On Because We Said It, Sarah Zettel writes about the closing of Shaman Drum Bookshop. Describing her experience shopping during the store’s last days (it closes on June 30), she writes: “I won’t say I feel old, but I do feel decidedly strange, like I’m at the estate auction of an old friend rifling through their belongings. There’s something not quite decent about it, but I’m not going to stop, because I cannot shake the feeling that these books are about to evaporate from the world. It’s not true, I know, but if I can never find these books again because Shaman Drum isn’t there to set them out for me, isn’t that the same thing?” [Source]
On June 18, neighbors of Virginia Park, located just north of W. Liberty Street in Ann Arbor, received a letter from the city. The note from parks and recreation services manager Colin Smith alerted them to the filming of the Rob Reiner movie “Flipped,” to take place towards the end of July. Construction of the set, according to the letter, would begin as early as June 22.
Part of the set construction involved trimming some branches on two of the park’s sycamore trees – a task that was begun the same week as the letter sent from the city.
But the trimming was interrupted, and wasn’t completed until this last Friday morning – under the scrutiny of an Ann Arbor police officer, locations staff from the movie, Craig Hupy (head of systems planning for the city), Kerry Gray (coordinator for urban forestry and natural resources planning), Kay Sicheneder (city forester), plus a half-dozen interested neighbors.
Some of the neighbors were skeptical about the trim job for the sycamore tree, which is slated for movie stardom in a story involving a little girl who’s trying to save a tree. Their interest in the the city’s approach to tree management had been piqued by the recent removal of some street trees in the vicinity. But there was no “trouble” on Friday morning.
The only incident that might qualify as “trouble” had taken place a week prior.
Argo Pond livery is hopping with canoers, swimmers, sunbathers, and bikers.
Framing for partitions visible through the windows of the former Peter Sparling Dance Studio. Looks as though that space is being subdivided.
The Detroit News publishes a collection of letters from readers responding to the possibility that the state will eliminate its Michigan Promise scholarship program. Dave Lehman of Holly, Mich., writes: “The University of Michigan has more than $16 billion in its endowment fund. The university should be forced to give $1.6 billion a year in scholarships to unemployed Michigan citizens until the fund goes broke.” [Source]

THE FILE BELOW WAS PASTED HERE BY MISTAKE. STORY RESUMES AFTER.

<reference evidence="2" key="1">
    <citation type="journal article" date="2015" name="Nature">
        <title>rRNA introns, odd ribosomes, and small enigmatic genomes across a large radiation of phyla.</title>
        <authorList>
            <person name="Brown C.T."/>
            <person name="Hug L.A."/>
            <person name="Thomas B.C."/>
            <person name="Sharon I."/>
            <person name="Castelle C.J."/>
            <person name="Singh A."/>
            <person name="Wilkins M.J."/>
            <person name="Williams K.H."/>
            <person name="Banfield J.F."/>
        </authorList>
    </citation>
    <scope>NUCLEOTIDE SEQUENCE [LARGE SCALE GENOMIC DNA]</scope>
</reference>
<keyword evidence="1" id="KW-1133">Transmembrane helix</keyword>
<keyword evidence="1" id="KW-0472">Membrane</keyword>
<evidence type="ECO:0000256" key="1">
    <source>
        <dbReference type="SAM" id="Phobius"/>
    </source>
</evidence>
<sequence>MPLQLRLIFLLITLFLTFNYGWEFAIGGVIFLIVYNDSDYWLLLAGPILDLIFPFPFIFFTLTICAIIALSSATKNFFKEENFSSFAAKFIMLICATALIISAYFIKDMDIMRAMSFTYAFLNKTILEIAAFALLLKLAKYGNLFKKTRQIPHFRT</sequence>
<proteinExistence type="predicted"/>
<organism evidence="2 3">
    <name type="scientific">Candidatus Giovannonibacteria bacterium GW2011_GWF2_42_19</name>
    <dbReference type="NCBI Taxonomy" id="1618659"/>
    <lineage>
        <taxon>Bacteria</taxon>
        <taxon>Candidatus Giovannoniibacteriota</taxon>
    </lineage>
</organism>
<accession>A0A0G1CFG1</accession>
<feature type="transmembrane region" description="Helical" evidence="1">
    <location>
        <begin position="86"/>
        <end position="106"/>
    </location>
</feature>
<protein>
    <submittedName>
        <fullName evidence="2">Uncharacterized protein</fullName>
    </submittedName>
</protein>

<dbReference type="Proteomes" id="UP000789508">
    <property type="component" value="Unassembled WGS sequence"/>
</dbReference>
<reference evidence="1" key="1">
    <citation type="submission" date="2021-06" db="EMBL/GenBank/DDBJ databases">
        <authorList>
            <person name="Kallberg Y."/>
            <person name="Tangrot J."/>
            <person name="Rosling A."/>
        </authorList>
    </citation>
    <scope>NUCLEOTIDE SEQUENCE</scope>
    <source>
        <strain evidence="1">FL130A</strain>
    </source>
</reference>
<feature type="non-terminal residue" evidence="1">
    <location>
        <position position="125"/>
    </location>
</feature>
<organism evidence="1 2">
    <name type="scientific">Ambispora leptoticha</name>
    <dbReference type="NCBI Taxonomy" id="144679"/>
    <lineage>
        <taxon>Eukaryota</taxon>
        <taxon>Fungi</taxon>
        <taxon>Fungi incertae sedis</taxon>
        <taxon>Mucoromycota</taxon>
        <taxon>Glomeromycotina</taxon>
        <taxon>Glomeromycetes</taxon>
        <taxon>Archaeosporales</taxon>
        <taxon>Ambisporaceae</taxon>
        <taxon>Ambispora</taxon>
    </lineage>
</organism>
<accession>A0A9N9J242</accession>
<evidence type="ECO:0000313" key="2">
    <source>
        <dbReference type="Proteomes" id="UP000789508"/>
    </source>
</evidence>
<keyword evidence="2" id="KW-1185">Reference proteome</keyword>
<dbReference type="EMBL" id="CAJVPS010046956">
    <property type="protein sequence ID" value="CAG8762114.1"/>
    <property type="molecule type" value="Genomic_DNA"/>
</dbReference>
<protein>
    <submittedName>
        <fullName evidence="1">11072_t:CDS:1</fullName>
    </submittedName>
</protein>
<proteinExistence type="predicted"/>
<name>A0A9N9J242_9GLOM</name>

Cecilia Sauter’s rain garden solved the problem of a wet and mushy side yard at her Ann Arbor home and may have helped her neighbor with water in her house’s foundation. Greg Marker, of Ypsilanti, uses a rain garden to hold runoff from three sump pumps and his house’s gutters, which resolves some water problems with his neighbors who live down the hill from him.
I just wanted to get rid of some lawn.
The thread that ties the three of us together is that we got help from Washtenaw County’s Office of Water Resources Commissioner (formerly the Drain Commissioner), which provided us with rain garden designs and helped us buy the native plants called for by the plans. The county’s program started in 2005, and so far it’s helped set up about 50 rain gardens.
On U.S. News & World Report’s Paper Trail blog, reporter Jessica Calefati writes about a study that finds medical school students suffer from the same kind of slacker attitude known as “senior-itis” in high school. The post quotes Larry Gruppen, a UM professor of medical education: ”The problem of the fourth year is a pervasive one. When students are interviewing for a residency, it’s important, but schools see it as taking away from students’ educations. It has to be done, but it gets in the way of medical school . . . It all contributes to a widely felt frustration.” [Source]
PrideSource.com reposts a Between The Lines article about the prospect of same-sex marriage being legalized in Michigan. The article quotes state Rep. Pam Byrnes (D-Lyndon Township), who recently announced plans to introduce legislation that would overturn Proposal 2, which bans same-sex marriage. Byrnes is quoted from a speech she gave at the Tree Town Pride festival in Ann Arbor this month: “The attitude is changing. The polls are changing. It is time to bring this matter before the Michigan voters again. You and I all know this is not going to be easy. It’s going to be a fight. But I’m willing to take on that fight for you and with you.” [Source]
11:30 p.m. About 15 people out taking pictures by the Rock, which they have just finished painting.